Biometrics Authentication

Passwords and personal identification numbers (PIN) are information that we need to remember since the day we started interacting with digital systems. Do we know the count of passwords we need to remember? Do we know if we forgot a password already? Some of these passwords also known as passphrase are long to remember that we need to come up with a pattern to create such passwords. We sometimes rely on tools such as a sticky, PDA or text file to store these lists of passwords.

Would it be easy to identify yourself as if you are been seen by another individual acknowledging their acquaintance with you? That’s exactly what a biometric authentication technology does. It uses a physical or psychological trait that the individual always has with him or her for identification and/or authentication.

In this system, the physical or psychological trait of an individual is measured, recorded and quantified to obtain a biometric enrollment. The system can be sure to a degree of certainty that a person is who he/she claims to be based on this initial enrollment. A template, which is a long string of alphanumeric characters that describes the characteristics or features of the person, is created at each enrollment based on a biometric algorithm. The algorithm that translates physical traits to a digital representation is called the biometric algorithm. The algorithm also allows matching of a newly created template (live template) with that of the initially created one. If the matching is not closed enough, the person will not be verified.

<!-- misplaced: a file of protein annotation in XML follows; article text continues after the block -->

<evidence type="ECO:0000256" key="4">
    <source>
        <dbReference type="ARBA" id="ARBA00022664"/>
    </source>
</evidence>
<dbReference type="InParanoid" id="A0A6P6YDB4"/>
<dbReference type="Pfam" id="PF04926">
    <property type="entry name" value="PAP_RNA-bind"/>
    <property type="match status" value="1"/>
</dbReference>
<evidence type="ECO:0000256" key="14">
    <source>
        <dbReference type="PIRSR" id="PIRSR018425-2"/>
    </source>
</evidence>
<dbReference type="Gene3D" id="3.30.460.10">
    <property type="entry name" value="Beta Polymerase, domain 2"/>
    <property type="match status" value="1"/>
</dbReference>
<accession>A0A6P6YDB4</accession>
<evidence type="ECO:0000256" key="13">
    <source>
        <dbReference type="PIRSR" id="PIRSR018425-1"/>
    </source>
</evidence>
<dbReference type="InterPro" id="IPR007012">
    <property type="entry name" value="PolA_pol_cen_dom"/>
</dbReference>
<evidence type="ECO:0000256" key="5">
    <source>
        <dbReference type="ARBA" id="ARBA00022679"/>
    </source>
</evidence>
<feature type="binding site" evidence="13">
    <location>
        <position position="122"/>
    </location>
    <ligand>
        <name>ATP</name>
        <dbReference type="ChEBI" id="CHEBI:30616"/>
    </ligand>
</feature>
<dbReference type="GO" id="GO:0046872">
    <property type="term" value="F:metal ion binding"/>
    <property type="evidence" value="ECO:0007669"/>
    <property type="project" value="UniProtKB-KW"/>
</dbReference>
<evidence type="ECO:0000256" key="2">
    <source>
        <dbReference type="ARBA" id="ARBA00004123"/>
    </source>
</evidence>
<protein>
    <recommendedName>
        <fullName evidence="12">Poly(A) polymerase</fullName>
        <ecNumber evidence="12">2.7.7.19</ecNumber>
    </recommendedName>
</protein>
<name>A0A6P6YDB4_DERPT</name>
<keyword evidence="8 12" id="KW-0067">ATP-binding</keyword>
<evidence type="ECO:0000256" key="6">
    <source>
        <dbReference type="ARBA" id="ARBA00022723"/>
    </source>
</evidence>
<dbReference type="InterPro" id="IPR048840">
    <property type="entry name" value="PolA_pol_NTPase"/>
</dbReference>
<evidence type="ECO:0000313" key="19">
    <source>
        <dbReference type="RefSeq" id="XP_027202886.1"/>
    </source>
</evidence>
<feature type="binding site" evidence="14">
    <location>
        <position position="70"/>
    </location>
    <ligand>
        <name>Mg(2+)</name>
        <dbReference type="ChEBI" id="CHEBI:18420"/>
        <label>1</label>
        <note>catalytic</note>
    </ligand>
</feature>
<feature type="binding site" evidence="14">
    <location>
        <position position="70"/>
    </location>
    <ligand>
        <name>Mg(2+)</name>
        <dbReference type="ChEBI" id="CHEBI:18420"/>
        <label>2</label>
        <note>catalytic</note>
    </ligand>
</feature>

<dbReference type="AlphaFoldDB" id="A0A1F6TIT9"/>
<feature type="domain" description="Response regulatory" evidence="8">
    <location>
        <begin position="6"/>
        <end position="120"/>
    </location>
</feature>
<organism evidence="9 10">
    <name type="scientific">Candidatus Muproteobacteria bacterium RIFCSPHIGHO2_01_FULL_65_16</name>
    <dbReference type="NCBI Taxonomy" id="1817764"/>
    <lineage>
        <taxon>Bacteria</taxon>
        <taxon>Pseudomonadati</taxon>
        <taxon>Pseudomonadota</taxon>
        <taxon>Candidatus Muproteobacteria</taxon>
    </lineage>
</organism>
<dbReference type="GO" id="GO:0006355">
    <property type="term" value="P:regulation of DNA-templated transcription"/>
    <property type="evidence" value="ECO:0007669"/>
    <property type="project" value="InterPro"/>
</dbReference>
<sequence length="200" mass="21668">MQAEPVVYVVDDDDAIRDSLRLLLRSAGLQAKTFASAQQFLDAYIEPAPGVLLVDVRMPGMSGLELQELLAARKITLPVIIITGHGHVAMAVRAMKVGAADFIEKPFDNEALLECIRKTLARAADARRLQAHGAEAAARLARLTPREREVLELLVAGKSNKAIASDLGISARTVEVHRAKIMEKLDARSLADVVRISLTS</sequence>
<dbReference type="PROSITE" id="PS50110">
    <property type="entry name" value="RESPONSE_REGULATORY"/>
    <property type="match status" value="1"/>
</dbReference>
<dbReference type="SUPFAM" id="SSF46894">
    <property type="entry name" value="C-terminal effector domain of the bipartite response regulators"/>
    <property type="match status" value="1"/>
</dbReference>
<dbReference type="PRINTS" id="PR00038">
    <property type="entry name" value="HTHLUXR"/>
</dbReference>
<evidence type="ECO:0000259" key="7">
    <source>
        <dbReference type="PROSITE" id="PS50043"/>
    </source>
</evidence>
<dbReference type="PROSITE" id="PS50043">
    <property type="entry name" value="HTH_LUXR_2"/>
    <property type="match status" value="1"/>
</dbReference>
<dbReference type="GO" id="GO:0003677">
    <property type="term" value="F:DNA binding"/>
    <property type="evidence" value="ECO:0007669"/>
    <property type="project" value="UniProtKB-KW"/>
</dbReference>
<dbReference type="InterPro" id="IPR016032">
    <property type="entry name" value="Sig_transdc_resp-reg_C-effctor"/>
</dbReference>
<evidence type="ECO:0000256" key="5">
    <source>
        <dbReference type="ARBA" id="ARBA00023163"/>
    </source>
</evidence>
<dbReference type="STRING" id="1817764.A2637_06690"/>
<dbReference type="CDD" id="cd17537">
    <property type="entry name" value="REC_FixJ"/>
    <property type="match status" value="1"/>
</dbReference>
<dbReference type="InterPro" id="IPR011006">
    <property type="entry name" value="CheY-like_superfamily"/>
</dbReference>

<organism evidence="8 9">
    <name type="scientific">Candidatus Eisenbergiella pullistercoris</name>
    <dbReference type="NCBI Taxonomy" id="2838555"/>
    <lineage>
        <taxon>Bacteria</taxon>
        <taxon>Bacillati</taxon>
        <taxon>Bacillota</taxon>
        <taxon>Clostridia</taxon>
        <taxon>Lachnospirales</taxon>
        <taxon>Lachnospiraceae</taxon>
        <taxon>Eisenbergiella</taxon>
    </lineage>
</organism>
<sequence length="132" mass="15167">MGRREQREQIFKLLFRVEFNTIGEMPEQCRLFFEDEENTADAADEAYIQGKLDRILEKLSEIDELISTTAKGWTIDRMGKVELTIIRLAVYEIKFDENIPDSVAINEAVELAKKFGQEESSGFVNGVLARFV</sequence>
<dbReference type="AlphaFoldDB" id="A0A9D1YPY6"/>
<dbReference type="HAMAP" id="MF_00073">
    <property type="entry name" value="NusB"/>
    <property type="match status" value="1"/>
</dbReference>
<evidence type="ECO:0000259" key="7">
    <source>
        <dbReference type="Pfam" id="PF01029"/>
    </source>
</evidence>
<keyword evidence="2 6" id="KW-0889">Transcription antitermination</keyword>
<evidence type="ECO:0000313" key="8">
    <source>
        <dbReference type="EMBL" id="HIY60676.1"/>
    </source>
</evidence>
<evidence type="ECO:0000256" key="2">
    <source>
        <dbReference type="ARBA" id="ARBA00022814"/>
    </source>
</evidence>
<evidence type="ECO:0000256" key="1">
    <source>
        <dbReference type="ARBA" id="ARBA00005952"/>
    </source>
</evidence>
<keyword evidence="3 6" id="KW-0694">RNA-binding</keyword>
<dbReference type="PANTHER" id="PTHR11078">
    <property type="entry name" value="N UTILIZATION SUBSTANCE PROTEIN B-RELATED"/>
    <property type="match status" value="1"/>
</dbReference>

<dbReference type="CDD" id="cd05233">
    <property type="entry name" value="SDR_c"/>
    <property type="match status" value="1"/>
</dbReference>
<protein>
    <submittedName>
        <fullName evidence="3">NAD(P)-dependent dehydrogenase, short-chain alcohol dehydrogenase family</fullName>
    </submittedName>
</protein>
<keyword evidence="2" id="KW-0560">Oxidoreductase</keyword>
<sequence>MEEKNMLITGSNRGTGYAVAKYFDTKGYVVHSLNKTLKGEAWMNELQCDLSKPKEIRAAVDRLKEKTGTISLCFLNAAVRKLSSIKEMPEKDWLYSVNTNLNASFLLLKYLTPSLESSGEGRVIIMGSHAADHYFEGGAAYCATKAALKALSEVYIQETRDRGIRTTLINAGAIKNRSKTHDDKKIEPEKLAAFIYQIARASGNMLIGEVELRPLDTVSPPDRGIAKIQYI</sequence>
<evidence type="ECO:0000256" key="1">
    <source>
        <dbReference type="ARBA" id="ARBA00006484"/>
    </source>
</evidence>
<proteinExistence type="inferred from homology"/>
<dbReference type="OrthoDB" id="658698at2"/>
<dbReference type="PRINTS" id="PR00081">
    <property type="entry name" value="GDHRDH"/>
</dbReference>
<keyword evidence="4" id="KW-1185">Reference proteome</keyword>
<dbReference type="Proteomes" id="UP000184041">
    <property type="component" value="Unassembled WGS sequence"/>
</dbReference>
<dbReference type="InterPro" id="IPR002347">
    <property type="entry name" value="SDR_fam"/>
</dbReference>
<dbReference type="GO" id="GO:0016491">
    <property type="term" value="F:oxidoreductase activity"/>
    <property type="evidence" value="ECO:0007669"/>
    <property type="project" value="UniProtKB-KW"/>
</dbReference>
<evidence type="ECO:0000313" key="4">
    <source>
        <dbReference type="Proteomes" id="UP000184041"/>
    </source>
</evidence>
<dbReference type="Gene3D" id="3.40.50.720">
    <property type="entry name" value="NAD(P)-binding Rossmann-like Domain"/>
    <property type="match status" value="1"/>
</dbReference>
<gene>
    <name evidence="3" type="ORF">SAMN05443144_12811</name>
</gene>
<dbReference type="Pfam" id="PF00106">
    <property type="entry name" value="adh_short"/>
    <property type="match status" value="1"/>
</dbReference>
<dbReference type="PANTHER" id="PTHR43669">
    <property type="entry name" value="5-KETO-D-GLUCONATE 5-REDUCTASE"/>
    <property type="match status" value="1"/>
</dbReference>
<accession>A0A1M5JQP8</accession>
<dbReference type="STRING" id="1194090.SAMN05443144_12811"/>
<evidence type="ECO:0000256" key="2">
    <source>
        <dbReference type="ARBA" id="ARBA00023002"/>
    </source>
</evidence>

Some of the concerns while deploying biometric solution are increased false acceptance rate (FAR), false rejection rate (FRR) and failure to enroll (FTE). If a person were to match against another individual’s template, then it’s called an FAR. An FRR happens when the person is rejected against his own template. Sometime the system fails to enroll a person due to its limitation of capturing the individual’s trait and this is known as an FTE. Authentication systems that have relatively low FAR, FRR and FTE are good candidates for a biometric authentication system.

Biometric authentication system helps to capture one of the three types of credential factors required in an authentication system. The credential factor – something you are – when combined with what you know or/and what you have provides a strong assurance of the identity of the individual who is trying to authenticate himself or herself.

Some of the physical traits used in biometric systems are fingerprint, hand geometry, retina, iris, face, voice and gait. The use of each trait has its advantage and disadvantage depending on the context at which they are used.